The purpose of this change is as a first step to deliver on the Government’s promise to review healthcare costs, which, in the long term, will allow us to contain insurance premiums. At present we know how much we are spending overall – $701 million in total, or just over $11 thousand per person, are the most recent figures! But we don’t know if we are spending it wisely, or whether we are paying fairly.

To enable us to understand truly what we are spending on, measure whether we are spending it properly, we need a rational fee system. The RBRVS method can move us in the right direction, and provide us a stronger foundation for evaluating our services and programmes.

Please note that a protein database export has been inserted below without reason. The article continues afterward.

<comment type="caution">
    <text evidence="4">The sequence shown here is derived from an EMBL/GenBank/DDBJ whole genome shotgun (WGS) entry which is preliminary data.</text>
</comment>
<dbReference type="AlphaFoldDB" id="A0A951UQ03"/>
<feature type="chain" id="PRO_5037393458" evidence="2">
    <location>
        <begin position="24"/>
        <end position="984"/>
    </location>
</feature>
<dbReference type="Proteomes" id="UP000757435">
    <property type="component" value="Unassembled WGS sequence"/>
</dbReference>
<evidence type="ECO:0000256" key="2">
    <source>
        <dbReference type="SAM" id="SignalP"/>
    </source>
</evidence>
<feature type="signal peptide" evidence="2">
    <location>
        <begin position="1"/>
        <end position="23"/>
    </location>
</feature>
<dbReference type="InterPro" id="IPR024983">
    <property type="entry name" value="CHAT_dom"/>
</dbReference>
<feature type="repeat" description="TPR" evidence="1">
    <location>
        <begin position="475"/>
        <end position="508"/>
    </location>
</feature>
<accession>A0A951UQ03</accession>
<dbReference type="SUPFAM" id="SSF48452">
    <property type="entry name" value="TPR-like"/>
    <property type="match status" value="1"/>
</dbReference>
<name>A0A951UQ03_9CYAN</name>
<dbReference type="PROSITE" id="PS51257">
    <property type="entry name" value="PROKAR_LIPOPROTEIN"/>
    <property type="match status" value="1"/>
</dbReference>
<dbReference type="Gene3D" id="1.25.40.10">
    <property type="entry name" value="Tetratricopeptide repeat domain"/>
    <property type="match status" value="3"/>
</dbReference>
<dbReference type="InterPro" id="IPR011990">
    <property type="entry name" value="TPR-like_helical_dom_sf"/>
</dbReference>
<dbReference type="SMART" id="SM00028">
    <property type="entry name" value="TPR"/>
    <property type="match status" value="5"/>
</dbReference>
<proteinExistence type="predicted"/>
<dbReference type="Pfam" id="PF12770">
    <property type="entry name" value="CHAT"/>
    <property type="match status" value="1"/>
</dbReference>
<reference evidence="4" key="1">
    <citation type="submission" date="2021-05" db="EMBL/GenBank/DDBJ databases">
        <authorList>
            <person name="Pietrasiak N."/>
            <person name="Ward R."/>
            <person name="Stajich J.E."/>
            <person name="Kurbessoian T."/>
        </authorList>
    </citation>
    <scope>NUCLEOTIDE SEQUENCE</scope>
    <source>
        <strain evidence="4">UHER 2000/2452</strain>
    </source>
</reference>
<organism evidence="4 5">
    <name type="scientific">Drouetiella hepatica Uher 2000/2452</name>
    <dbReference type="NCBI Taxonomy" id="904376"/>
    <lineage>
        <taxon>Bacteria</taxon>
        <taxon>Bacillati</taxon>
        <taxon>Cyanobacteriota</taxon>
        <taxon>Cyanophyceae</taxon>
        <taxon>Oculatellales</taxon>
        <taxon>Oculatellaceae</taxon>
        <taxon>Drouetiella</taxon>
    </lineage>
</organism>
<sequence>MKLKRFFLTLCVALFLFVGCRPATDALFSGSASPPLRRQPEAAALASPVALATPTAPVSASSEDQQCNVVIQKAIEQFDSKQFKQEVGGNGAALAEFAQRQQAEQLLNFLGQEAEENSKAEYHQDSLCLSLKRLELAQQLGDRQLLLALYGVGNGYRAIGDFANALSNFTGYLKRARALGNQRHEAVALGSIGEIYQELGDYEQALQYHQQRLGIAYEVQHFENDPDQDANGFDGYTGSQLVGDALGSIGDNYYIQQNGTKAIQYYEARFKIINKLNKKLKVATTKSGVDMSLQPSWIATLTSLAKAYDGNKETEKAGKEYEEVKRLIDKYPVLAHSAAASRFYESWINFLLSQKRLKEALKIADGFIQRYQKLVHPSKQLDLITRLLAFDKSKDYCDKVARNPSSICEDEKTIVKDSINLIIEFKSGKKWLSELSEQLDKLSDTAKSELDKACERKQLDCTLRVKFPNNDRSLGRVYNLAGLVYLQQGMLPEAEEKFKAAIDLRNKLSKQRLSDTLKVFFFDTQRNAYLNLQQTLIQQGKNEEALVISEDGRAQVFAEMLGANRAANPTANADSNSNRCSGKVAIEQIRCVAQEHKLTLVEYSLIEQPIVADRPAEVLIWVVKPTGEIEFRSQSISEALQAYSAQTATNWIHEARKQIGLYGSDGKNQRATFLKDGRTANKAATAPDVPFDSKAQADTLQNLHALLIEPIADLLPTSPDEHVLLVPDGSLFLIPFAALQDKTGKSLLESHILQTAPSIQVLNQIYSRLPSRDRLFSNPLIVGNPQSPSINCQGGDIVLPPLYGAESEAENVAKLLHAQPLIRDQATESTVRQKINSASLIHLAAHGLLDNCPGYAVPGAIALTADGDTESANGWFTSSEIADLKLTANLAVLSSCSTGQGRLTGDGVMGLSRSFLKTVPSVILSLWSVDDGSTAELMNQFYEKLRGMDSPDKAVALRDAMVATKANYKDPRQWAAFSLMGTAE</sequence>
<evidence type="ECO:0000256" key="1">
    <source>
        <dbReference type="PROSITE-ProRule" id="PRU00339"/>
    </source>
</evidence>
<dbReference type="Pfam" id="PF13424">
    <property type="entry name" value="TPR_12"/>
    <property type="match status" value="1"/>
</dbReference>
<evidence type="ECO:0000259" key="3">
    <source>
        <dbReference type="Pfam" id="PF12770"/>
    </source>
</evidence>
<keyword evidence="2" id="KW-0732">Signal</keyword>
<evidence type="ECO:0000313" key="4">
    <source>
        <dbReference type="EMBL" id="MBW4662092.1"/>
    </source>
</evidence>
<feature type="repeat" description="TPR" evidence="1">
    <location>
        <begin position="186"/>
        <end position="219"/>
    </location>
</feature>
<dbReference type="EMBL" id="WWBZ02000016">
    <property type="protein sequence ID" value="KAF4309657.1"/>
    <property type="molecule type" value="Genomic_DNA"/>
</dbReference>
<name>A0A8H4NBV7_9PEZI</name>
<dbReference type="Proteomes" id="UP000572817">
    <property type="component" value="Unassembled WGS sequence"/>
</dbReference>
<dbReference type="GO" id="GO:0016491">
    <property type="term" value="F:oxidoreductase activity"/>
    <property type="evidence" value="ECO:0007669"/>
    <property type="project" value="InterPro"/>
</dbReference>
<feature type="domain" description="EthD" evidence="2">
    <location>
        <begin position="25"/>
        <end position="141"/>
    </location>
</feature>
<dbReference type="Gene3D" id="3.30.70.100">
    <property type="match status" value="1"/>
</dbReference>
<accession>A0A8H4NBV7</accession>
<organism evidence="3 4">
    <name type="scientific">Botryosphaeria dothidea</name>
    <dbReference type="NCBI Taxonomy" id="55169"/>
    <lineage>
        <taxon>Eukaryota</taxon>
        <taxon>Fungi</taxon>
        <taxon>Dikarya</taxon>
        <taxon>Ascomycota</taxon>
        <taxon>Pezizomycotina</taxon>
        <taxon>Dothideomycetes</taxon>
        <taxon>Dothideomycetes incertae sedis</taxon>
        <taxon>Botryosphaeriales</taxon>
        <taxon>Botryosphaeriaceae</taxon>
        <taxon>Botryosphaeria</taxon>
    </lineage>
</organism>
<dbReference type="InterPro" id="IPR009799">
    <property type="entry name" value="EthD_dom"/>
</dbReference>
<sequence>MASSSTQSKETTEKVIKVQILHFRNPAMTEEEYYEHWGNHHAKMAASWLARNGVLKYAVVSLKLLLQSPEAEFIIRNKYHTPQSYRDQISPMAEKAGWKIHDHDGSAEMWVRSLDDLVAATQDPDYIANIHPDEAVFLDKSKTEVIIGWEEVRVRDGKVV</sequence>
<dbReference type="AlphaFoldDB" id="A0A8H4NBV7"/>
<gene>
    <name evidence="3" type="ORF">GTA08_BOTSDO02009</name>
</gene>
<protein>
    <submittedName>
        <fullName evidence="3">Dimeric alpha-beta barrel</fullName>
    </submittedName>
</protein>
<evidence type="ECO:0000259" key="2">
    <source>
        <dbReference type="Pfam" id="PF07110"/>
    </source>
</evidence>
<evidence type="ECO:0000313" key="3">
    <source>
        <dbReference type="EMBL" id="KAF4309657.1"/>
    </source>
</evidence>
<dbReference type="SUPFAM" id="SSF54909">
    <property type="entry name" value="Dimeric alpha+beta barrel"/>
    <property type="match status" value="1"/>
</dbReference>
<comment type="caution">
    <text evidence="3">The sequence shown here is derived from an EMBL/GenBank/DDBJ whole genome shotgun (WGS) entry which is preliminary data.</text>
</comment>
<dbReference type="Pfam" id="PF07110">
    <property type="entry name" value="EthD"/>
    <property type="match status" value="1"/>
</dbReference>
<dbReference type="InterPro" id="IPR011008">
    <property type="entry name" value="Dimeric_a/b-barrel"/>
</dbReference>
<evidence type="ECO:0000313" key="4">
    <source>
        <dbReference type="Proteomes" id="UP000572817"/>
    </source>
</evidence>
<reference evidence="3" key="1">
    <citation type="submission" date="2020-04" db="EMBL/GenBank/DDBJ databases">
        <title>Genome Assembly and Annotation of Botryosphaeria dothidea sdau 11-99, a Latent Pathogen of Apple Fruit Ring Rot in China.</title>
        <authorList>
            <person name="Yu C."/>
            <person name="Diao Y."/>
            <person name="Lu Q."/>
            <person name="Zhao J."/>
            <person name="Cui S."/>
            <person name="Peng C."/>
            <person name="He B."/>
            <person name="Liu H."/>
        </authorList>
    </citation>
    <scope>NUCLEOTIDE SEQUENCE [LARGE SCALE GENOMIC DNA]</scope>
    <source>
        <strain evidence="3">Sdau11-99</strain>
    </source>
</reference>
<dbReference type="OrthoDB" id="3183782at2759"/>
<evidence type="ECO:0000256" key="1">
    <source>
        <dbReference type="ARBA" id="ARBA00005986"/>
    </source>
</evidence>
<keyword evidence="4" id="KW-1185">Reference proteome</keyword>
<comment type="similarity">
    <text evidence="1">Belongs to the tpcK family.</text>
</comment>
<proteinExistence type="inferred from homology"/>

However, it remains clear that much other work will remain, such as redirecting care to appropriate providers, reducing unnecessary utilization and, of course, becoming a healthier population that needs less healthcare interventions.

The resource-based relative value scale (RBRVS) is a payment system used by most public and private insurers in the US, as well as by the US hospitals and practices that we partner with for complex care. The RBRVS is based on the principle that payments for services should reflect the cost of providing those services and should be able to be compared from institution to institution and between locations. It was developed to improve and stabilize payment systems and it is updated annually with extensive physician input to adjust the value or weight of procedures.

The methodology assigns a Relative Value Unit, or RVU, to healthcare procedure codes called CPT codes. Bermuda already uses these CPT to document and bill for treatment in offices, clinics and at the hospital.  Local health Insurers rely on these CPT codes in their systems to process claims.